Little is known of the Catwoman's early life. One one occasion, it was stated that she was a high school dropout.
The Catwoman planned and attempted a large number of crimes throughout her career, most of them driven by pure greed. True to her namesake, a large number of these crimes also involved some sort of feline motif.
Treasure of Captain Manx
On one occasion, the Catwoman assumed the role of a treasure hunter, searching for the lost riches of the legendary pirate Captain Manx. To this end, she pursued a pair of golden cat statues alleged to be the only clues leading to the treasure's location. One of the statues, on display at Gotham Museum, was soon stolen by the thief - an act that Batman and Robin quickly noticed. The Dynamic Duo predicted that the Catwoman would next pursue the second statue, and prepared to ambush the thief at the exhibition where it was being displayed; Batman even took precautions to spray the statue with a radioactive agent, in case the ambush failed. This precaution proved wise, as the Catwoman and her men overcame the ambush and made off with the second statue; subsequently, the Dynamic Duo used the statue's radioactive trail to track the thief back to her hideout. But the Catwoman had anticipated that the Dynamic Duo would somehow be able to follow her, and prepared a trap of her own. Soon after entering the thief's lair, Batman and Robin were flung into its deepest levels, where the Catwoman had prepared a complex - and deadly - labyrinth.
While the Dynamic Duo struggled with the labyrinth's many perils, the Catwoman pieced together the clues on the two statues, and deduced that Captain Manx's treasure was located in a cave on Gotham's outskirts. The thief left for the cave in order to confirm her conclusions; shortly afterward, she was joined by her right-hand man, Leo, who reported that Batman and Robin had managed to escape the labyrinth, recover both statues, and arrest the rest of her men. In spite of this, the Catwoman - with Leo by her side - continued her search, and eventually found the treasure. Overcome with greed, the Catwoman knocked Leo out and tried to make off with the treasure by herself. Soon afterward, however, the Dynamic Duo arrived at the cave - having followed the radioactive trail that the statues had left on the Catwoman - and chased the thief through the cave's many tunnels. Eventually, the Catwoman desperately tried, and failed, to jump across an extremely wide chasm, just barely managing to grab onto the opposing cliff. Despite Batman's pleas, she refused to let go of the sack of treasure weighing her down; soon after, she lost her grip and fell into the chasm. When the Dynamic Duo later inspected the bottom of the chasm, however, they found no trace of the Catwoman - save for a small black cat. She also appears with The Joker Penguin and Riddler as villains in the 1966 Batman movie.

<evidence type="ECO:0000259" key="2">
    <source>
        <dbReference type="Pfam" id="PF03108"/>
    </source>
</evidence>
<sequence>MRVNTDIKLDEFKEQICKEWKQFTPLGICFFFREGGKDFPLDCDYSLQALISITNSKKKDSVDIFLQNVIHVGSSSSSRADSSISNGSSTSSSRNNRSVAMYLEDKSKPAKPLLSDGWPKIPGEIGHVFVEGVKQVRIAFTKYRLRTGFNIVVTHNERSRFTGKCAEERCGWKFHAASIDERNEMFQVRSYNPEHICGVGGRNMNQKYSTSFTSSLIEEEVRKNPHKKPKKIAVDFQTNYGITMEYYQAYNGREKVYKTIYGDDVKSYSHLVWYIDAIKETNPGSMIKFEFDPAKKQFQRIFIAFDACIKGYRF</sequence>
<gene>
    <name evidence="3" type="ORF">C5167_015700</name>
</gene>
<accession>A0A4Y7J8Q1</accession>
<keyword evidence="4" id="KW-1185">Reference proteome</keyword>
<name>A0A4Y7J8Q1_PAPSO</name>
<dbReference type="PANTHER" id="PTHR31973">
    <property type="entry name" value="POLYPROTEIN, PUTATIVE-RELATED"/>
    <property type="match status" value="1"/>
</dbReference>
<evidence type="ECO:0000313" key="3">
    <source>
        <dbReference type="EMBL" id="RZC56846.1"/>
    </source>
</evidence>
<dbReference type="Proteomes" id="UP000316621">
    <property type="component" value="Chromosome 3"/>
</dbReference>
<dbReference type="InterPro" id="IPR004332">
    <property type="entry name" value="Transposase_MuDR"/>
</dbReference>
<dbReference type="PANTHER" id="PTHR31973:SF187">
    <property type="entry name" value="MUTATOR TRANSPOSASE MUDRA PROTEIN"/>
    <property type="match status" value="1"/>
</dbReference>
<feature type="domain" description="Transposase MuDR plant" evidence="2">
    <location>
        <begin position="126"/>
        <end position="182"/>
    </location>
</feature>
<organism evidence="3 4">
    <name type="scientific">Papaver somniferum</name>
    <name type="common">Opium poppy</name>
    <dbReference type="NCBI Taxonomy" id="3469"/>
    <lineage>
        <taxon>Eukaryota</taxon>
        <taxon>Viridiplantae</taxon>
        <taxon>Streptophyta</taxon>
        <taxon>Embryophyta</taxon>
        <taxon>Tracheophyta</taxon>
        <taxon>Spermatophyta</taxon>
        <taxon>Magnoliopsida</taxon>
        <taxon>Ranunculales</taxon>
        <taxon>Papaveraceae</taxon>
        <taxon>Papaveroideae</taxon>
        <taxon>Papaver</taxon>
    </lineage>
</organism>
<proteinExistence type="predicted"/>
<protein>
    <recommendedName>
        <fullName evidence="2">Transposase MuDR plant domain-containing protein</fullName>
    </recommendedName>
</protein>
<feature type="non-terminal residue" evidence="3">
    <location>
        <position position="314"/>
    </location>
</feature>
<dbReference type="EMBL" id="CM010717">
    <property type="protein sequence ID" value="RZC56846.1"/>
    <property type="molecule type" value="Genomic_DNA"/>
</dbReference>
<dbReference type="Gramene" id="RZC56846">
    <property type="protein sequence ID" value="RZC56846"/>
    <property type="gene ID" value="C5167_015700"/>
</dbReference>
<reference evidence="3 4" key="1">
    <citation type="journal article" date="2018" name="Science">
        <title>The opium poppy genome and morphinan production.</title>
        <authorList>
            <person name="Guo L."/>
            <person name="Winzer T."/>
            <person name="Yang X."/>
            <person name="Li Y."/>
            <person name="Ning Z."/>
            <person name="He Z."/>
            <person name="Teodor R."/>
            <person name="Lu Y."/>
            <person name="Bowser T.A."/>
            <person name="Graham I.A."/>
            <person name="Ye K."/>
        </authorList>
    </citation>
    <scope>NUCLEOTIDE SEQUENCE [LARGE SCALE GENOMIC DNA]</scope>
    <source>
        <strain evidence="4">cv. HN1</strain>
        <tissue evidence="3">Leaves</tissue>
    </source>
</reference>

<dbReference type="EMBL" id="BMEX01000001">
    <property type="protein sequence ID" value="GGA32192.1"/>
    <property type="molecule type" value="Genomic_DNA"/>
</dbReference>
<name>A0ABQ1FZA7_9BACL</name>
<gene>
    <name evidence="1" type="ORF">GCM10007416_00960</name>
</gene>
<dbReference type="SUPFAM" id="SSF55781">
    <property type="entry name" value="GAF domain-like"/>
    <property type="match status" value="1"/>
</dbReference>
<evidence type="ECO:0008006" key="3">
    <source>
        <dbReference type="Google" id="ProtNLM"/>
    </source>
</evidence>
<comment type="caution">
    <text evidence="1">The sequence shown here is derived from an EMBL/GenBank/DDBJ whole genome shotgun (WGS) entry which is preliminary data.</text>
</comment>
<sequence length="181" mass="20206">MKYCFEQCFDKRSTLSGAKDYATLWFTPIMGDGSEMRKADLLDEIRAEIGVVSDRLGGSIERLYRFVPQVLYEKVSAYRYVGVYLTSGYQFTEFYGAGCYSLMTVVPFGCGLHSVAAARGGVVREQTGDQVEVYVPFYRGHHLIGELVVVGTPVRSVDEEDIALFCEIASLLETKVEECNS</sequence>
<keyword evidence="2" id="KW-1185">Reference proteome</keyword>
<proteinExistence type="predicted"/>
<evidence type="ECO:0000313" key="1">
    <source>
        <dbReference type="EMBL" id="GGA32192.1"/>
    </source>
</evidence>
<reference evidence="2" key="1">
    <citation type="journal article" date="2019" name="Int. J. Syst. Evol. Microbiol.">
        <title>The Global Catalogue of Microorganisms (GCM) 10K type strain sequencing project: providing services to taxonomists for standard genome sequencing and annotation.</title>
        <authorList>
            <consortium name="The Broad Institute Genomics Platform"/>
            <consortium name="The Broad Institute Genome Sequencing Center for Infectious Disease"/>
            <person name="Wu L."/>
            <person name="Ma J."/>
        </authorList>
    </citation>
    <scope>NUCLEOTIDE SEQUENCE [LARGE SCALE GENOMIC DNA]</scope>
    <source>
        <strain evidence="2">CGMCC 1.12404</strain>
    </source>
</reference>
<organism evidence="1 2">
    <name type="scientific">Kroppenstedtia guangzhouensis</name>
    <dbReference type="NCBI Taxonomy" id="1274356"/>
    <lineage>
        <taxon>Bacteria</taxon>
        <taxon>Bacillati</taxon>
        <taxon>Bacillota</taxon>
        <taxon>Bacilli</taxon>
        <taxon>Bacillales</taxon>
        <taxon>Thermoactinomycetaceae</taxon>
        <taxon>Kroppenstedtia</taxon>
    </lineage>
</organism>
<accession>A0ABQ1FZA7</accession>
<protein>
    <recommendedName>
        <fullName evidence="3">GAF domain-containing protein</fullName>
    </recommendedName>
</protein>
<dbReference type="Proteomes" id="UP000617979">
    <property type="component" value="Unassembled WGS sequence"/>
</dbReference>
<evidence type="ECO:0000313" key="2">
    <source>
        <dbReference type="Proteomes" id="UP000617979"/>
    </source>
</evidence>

- Acrobatics: The Catwoman is capable of great acrobatic feats, such as dodging the Riddler's electric blasts from his cane.
- Animal Training
- Catwoman Costume
- Trained Cats
- This version of the character is exclusive to the continuity of the television series Batman, its tie-in comic book series, related live-action movie and animated movies, Batman: Return of the Caped Crusaders and Batman vs. Two-Face. It is an adaptation of Selina Kyle/Catwoman. The original character was created by Bill Finger and Bob Kane and first appeared in Batman #1.
Behind the Scenes
During the first two seasons of the 1966 Batman series, the part of the Catwoman was played by American actress and model Julie Newmar. Allegedly, the producers of the series had originally intended Suzanne Pleshette for the role; Newmar herself recounted her casting as a last-minute decision, telling Joel Eisner in The Official Batman Batbook, where he transcribed her "Bat-Talk" about it: